On June 9, the FTC announced that it has provided to the CFPB its 2014 Annual Financial Acts Enforcement Report. The report highlights the FTC’s enforcement, research, rulemaking, and policy development activities with respect to the Truth in Lending Act (Regulation Z), the Consumer Leasing Act (Regulation M), and the Electronic Funds Transfer Act (Regulation E). Areas detailed within the report include enforcement actions related to non-mortgage credit, including auto finance and payday lending, mortgage loan advertising, and forensic audit scams; and consumer and business outreach related to truth in lending requirements. The report, submitted on May 29, will be used to prepare the CFPB’s Annual Report to Congress. The FTC also submitted a copy of the report to the Federal Reserve Board.
Federal Register Publishes CFPB Notice to Renew the Approval for the Existing Collection, “Consumer Leasing Act (Regulation M)”
On May 4, the Federal Register published the CFPB’s notice and request for comment, “Consumer Leasing Act (Regulation M) 12 CFR 1013.” The CFPB is requesting to renew the approval of Regulation M without change. Consumers depend on Regulation M to shop for and compare leases, and, under Regulation M’s recordkeeping requirement, federal and state enforcement agencies are able to determine whether consumers receive accurate and complete disclosures of loan costs. Comments regarding the renewal of Regulation M are due on or before July 6, 2015.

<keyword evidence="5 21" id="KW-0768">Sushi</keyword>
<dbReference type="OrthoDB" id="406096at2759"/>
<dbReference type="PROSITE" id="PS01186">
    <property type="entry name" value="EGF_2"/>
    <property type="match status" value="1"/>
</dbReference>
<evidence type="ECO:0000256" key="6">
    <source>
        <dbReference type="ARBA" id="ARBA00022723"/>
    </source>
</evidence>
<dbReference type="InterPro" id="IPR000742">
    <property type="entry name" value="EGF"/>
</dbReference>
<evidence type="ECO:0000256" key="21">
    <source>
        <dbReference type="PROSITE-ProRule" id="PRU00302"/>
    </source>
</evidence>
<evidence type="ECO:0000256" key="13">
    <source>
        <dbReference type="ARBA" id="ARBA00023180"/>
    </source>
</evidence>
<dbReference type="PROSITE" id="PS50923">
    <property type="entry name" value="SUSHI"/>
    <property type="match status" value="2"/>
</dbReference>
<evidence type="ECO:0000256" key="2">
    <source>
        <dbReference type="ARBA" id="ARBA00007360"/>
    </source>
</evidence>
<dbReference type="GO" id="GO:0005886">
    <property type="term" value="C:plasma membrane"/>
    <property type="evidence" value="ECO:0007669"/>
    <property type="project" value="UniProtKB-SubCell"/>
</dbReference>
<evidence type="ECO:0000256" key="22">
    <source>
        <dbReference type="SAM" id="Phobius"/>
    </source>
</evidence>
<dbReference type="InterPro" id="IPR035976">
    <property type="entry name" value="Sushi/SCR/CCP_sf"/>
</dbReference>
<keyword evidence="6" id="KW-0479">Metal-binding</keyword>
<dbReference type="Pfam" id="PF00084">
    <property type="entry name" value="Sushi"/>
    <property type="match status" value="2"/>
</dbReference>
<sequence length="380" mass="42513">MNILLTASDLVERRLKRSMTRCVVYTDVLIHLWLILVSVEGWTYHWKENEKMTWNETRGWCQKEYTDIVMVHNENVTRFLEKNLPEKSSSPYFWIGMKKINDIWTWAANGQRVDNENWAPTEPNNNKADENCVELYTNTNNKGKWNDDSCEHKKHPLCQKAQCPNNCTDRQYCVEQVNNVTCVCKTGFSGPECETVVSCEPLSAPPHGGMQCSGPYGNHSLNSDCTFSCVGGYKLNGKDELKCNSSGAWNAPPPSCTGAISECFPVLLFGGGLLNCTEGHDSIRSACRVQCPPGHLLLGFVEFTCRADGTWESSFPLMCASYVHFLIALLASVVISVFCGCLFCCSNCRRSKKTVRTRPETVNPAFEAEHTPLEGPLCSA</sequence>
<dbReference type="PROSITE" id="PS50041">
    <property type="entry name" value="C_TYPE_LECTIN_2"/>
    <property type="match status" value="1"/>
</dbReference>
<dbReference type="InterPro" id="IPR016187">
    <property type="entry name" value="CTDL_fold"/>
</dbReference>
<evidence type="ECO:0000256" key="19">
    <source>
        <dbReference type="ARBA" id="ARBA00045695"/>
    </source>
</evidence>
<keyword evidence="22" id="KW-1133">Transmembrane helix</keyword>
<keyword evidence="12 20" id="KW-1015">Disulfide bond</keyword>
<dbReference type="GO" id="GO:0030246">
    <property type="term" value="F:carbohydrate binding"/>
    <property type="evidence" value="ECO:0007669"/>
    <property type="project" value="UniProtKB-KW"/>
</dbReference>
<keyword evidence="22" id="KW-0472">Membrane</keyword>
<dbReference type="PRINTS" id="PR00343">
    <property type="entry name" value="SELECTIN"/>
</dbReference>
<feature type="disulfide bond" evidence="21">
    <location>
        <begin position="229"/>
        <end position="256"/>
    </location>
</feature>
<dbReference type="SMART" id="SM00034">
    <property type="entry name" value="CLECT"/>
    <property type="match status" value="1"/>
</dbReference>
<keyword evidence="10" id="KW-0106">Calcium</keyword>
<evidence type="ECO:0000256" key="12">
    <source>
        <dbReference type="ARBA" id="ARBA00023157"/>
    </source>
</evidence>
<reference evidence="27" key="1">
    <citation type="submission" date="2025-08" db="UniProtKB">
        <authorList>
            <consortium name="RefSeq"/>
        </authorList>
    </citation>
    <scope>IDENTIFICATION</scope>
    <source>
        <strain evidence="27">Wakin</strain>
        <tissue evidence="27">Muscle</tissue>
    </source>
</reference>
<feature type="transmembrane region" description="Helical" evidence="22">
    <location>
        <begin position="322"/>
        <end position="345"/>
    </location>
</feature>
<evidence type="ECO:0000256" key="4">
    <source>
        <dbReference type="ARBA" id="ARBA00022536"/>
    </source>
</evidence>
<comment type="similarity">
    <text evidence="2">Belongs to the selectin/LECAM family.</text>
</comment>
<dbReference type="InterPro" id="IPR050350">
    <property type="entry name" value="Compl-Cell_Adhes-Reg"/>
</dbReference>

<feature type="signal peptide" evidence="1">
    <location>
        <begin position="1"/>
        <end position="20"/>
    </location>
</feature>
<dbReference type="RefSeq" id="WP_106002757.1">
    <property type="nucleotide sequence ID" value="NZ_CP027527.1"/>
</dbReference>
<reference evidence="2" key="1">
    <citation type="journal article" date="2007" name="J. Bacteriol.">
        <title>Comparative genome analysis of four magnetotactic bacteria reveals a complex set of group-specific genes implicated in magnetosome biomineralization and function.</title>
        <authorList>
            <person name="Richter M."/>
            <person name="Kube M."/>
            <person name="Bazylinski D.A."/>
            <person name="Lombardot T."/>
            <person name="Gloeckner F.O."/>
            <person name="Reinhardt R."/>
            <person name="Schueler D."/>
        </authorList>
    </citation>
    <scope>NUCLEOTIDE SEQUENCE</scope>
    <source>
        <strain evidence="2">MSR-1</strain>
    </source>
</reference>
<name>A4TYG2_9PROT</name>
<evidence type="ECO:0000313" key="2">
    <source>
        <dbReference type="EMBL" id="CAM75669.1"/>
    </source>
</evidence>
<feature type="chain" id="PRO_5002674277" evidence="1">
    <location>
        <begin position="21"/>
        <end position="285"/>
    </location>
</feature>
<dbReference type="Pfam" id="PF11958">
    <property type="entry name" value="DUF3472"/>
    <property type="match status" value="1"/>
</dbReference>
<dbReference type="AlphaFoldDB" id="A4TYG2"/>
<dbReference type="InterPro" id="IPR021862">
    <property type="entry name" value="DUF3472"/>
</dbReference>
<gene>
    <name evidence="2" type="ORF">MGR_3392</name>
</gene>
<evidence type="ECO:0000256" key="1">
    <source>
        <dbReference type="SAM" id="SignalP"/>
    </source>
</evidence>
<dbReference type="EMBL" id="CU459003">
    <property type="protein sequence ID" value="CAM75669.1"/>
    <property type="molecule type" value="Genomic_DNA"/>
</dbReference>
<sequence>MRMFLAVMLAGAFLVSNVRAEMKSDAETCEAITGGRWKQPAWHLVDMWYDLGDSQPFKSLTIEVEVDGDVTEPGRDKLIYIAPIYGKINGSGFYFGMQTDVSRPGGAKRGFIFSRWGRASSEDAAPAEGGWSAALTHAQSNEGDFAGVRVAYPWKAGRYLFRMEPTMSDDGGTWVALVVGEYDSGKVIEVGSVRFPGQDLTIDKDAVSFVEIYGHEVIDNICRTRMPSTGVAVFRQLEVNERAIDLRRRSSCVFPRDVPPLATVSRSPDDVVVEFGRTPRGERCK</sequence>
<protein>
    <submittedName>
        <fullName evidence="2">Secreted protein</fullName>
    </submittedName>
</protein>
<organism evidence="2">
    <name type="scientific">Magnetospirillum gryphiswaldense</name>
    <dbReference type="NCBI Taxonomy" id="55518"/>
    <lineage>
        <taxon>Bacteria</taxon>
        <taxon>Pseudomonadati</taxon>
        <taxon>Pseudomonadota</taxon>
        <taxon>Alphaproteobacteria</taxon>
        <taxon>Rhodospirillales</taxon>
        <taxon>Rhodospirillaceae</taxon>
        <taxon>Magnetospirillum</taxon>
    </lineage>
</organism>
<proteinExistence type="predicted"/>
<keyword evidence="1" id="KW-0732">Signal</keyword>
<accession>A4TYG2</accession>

On November 20, the Federal Reserve Board and the CFPB announced an increase in the dollar thresholds in Regulation Z (TILA) and Regulation M (Consumer Leasing) for exempt consumer credit and lease transactions. Transactions at or below the thresholds are subject to the protections of the regulations. Based on the annual percentage increase in the Consumer Price Index for Urban Wage Earners and Clerical Workers as of June 1, 2013, TILA and Consumer Leasing Act generally will apply to consumer credit transactions and consumer leases of $53,500 or less beginning January 1, 2014. Private education loans and loans secured by real property remain subject to TILA regardless of the amount of the loan.
CFPB and Federal Reserve Board Increase Thresholds for Exempt Consumer Credit and Lease Transactions
On November 20, the CFPB and the Federal Reserve Board announced that, effective January 1, 2013, dollar thresholds in Regulation Z (TILA) and Regulation M (Consumer Leasing Act) for exempt consumer credit and lease transactions will increase to reflect the annual percentage increase in the consumer price index as of June 1, 2012. Transactions at or below the thresholds are subject to the protections of the regulations. Based on the adjustments, the TILA and Consumer Leasing Act protections generally will apply to consumer credit transactions and consumer leases of $53,000 or less in 2013. Mortgage transactions and private student loans remain subject to TILA regardless of the amount of the loan. While the CFPB has rulemaking authority under TILA and the Consumer Leasing Act, the Federal Reserve Board retains authority to issue rules for certain motor vehicle dealers. In addition to the joint adjustment, the CFPB separately adjusted the dollar amount that triggers additional protections for certain home mortgages under the Home Ownership and Equity Protection Act (HOEPA). Consistent with the increase in the consumer price index, the 2013 dollar amount of the HOEPA fee trigger will be $625.